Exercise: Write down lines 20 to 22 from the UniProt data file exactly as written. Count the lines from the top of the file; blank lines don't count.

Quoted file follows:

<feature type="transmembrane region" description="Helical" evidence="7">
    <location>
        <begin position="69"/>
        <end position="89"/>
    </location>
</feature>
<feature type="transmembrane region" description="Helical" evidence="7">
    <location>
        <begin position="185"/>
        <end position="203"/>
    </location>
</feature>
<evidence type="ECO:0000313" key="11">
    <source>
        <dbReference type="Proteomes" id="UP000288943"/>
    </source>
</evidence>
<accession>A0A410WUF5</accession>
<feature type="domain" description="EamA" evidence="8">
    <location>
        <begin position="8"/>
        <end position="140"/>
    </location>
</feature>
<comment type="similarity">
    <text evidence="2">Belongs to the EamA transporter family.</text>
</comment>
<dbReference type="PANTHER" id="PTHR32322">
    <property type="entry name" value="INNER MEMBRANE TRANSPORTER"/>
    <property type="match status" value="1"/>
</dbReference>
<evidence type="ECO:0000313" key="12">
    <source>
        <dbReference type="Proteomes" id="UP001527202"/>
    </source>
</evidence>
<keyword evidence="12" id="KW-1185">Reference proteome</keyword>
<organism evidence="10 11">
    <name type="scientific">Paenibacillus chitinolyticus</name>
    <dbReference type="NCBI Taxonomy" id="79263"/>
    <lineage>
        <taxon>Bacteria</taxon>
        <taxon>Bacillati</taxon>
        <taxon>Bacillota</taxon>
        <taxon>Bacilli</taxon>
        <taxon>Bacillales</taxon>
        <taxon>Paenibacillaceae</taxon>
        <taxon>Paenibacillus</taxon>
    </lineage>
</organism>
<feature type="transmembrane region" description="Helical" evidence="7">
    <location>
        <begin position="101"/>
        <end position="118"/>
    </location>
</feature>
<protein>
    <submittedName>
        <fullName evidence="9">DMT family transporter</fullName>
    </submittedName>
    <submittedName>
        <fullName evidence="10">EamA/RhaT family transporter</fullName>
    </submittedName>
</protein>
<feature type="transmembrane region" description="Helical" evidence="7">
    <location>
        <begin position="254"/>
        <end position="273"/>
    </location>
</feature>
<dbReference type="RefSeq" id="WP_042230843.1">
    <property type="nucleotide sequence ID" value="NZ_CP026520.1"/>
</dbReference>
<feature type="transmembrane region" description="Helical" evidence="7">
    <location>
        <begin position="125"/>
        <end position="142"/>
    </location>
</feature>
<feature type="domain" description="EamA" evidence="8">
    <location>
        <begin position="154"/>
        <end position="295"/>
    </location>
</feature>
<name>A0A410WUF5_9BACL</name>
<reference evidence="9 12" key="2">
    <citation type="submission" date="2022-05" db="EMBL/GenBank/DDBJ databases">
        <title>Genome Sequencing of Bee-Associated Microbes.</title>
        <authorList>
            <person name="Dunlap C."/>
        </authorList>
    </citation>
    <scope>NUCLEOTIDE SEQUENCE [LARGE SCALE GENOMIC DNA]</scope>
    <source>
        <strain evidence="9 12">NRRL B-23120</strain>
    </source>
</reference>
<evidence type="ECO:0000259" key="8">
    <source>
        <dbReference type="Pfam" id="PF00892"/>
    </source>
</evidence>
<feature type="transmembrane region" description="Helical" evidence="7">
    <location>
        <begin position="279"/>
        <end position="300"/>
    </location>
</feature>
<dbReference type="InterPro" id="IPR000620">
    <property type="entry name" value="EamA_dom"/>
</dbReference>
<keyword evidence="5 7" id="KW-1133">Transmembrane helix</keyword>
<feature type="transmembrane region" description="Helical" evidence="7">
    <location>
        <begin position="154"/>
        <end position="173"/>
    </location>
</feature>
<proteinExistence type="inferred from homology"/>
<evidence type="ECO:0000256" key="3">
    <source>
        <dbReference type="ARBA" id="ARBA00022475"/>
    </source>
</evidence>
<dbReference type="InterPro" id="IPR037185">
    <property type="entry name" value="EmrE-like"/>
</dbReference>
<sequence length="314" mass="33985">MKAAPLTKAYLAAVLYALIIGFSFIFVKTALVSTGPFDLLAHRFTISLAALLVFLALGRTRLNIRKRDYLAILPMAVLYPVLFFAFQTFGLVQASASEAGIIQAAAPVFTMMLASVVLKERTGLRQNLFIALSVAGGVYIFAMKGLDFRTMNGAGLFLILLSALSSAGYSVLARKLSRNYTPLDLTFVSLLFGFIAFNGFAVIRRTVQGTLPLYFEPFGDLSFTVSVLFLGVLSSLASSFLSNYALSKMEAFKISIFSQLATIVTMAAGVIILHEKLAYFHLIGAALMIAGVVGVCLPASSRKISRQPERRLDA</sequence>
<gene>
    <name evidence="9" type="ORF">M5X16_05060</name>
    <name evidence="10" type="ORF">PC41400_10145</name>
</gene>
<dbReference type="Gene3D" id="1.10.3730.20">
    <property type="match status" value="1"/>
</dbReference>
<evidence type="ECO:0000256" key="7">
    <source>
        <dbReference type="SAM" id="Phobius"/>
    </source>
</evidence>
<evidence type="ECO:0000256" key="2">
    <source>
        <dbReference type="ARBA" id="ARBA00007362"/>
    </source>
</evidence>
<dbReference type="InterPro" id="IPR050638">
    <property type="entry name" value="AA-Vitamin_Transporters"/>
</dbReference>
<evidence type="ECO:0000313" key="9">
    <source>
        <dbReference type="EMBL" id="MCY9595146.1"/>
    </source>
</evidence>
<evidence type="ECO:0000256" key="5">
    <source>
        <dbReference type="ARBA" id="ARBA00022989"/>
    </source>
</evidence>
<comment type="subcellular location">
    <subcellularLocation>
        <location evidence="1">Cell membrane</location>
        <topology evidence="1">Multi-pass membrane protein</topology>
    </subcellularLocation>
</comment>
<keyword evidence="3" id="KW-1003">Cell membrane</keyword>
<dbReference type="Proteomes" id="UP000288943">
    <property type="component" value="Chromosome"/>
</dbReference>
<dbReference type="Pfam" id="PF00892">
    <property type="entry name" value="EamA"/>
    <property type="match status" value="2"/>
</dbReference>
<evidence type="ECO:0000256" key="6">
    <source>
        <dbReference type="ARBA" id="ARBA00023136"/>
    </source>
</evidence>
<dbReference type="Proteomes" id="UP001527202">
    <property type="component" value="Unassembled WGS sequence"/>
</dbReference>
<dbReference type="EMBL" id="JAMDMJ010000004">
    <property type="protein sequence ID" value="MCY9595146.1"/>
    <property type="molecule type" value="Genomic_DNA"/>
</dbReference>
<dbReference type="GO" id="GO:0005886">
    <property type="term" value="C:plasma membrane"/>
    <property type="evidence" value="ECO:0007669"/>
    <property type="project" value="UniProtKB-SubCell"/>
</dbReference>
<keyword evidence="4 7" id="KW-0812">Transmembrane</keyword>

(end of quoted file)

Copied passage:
    <location>
        <begin position="8"/>
        <end position="140"/>